New rules for the sale of property off the plan come into effect in New South Wales next month, introducing major changes in this contentious area.
The changes will limit the scope a developer has to change or adjust key elements in the development over the life of the project, such as the title and governance structure, the timing of when facilities become available and limitations on how the lot can be used.
Law firm Holding Redlich says in a note to clients: “Developers may now need to dedicate more time and resources at the beginning of a project in order to improve the accuracy of the contract and reduce the likelihood that material changes to key elements of the project will be required.”
The NSW Government has had off the plan contracts under review for some time. In 2015, it announced changes to the Conveyancing Act to restrict the right of vendor from unilaterally rescinding an off-the-plan contract.
An amendment bill was passed last year and regulations were released this year.
Among the changes that will apply to off the plan contracts from 1 December, a purchaser will receive a 10-day cooling-off period, rather than the usual five days.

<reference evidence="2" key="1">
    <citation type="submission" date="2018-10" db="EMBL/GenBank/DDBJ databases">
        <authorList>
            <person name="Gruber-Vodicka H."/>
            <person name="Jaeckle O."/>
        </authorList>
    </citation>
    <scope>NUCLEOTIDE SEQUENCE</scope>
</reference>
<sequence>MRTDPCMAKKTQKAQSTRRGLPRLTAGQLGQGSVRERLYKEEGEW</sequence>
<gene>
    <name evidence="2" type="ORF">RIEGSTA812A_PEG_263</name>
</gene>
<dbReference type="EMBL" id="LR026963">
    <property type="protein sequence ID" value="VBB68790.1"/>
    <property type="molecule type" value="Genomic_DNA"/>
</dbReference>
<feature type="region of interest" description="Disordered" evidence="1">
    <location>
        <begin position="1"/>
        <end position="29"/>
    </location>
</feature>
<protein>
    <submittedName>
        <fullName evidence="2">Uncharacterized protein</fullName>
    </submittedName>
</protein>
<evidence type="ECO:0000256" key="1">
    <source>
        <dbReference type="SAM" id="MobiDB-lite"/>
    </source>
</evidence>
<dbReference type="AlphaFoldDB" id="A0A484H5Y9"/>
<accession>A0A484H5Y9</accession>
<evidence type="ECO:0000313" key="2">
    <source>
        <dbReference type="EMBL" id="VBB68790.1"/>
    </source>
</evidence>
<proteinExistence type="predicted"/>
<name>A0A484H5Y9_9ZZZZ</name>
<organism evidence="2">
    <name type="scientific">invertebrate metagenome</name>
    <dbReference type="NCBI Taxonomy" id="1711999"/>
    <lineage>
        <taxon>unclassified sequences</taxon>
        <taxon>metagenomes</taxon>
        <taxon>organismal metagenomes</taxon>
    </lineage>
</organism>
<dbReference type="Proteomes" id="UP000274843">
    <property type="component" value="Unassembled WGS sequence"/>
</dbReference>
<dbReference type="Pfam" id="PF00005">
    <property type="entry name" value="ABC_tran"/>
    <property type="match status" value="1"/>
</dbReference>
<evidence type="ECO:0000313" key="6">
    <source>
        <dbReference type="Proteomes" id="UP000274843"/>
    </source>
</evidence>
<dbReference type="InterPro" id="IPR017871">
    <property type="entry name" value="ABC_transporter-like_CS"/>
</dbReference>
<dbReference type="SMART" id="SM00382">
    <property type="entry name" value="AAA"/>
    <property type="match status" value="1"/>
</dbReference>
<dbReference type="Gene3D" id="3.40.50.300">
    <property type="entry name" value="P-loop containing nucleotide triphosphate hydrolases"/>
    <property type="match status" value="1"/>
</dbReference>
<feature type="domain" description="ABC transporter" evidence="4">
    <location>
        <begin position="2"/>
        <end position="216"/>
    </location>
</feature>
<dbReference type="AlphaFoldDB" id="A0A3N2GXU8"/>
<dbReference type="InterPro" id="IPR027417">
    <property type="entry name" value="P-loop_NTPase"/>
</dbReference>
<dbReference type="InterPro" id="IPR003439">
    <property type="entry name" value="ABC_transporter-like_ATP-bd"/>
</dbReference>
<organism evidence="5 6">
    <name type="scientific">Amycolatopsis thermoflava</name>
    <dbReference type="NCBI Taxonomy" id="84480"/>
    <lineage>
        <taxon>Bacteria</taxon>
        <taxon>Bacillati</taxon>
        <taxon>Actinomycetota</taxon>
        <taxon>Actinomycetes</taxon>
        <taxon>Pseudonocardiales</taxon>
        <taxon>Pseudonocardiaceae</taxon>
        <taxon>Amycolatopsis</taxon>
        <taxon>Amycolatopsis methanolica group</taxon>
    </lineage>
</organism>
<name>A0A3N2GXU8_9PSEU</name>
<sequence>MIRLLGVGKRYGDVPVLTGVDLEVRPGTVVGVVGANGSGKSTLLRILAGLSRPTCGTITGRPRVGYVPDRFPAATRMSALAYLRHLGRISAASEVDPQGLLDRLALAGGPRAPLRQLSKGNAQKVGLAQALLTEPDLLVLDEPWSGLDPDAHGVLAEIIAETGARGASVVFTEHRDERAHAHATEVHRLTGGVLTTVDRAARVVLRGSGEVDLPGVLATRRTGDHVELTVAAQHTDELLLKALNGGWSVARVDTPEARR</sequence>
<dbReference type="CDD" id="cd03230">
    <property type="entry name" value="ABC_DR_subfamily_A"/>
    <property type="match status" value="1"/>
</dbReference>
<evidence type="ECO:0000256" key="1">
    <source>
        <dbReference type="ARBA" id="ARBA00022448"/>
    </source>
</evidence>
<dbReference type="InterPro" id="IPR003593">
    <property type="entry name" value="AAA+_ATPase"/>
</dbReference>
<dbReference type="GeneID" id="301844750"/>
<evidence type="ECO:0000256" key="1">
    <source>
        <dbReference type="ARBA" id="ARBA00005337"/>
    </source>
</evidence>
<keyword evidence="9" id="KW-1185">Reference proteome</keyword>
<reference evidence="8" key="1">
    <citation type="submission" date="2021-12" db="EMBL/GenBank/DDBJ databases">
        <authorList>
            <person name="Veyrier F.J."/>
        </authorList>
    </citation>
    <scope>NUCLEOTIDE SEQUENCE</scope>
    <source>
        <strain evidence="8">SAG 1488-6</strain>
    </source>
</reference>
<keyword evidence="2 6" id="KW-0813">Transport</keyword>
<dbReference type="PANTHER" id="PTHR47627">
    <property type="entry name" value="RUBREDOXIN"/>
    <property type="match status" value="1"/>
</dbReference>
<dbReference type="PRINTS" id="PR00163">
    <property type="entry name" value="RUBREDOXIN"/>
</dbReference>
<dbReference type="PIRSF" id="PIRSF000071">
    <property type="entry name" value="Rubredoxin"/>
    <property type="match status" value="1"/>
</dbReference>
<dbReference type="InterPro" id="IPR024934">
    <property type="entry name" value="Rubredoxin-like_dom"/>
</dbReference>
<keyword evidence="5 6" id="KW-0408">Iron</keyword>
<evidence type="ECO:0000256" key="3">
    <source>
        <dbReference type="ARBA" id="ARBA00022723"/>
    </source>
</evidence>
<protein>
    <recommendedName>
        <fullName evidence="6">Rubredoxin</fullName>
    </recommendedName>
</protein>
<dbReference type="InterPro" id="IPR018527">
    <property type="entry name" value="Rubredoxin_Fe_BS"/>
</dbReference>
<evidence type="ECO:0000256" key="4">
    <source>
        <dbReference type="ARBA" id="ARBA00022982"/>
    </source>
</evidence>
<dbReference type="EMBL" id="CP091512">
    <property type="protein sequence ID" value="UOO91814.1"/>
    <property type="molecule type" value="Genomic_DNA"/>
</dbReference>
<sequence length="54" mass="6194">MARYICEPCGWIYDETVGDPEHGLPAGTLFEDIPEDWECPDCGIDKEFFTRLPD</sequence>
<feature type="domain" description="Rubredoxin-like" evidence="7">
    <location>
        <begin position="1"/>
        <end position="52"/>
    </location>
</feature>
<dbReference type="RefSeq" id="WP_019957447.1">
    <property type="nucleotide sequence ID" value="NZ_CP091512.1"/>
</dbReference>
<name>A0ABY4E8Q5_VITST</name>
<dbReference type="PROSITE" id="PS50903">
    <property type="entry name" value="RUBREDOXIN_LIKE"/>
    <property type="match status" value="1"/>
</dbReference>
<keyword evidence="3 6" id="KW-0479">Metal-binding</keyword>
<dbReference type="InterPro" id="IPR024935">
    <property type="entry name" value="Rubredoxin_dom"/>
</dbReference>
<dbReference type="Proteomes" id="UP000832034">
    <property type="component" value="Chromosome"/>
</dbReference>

Deposits and any instalment payments must be held in the trust account of a solicitor, conveyancer or real estate agent until completion.
Holding Redlich says: “This means that developers can no longer look to negotiate the release of a purchaser’s deposit to use in funding their development.”
A purchaser will not be required to complete an off the plan contract earlier than 21 days after receiving copies of the registered plan and other documents registered with the plan.
Holding Redlich says: “It has been common practice for developers to require purchasers to complete within 14 days or 10 business days from the date on which the purchaser is given written advice that registration has occurred, Many developer’s financiers also stipulate this is a maximum timeframe to be included in qualifying pre-sale contracts. This practice will need to change.”
In order for the 21-day period to commence, developers must ensure that full copies of the registered strata plan, plus all other documents registered with the plan, are obtained and given to the purchasers
There are also new disclosure rules, covering information that must be attached to a contract.
The purchaser will have the right to rescind a contract or make a claim if there are inaccuracies in respect of material particulars.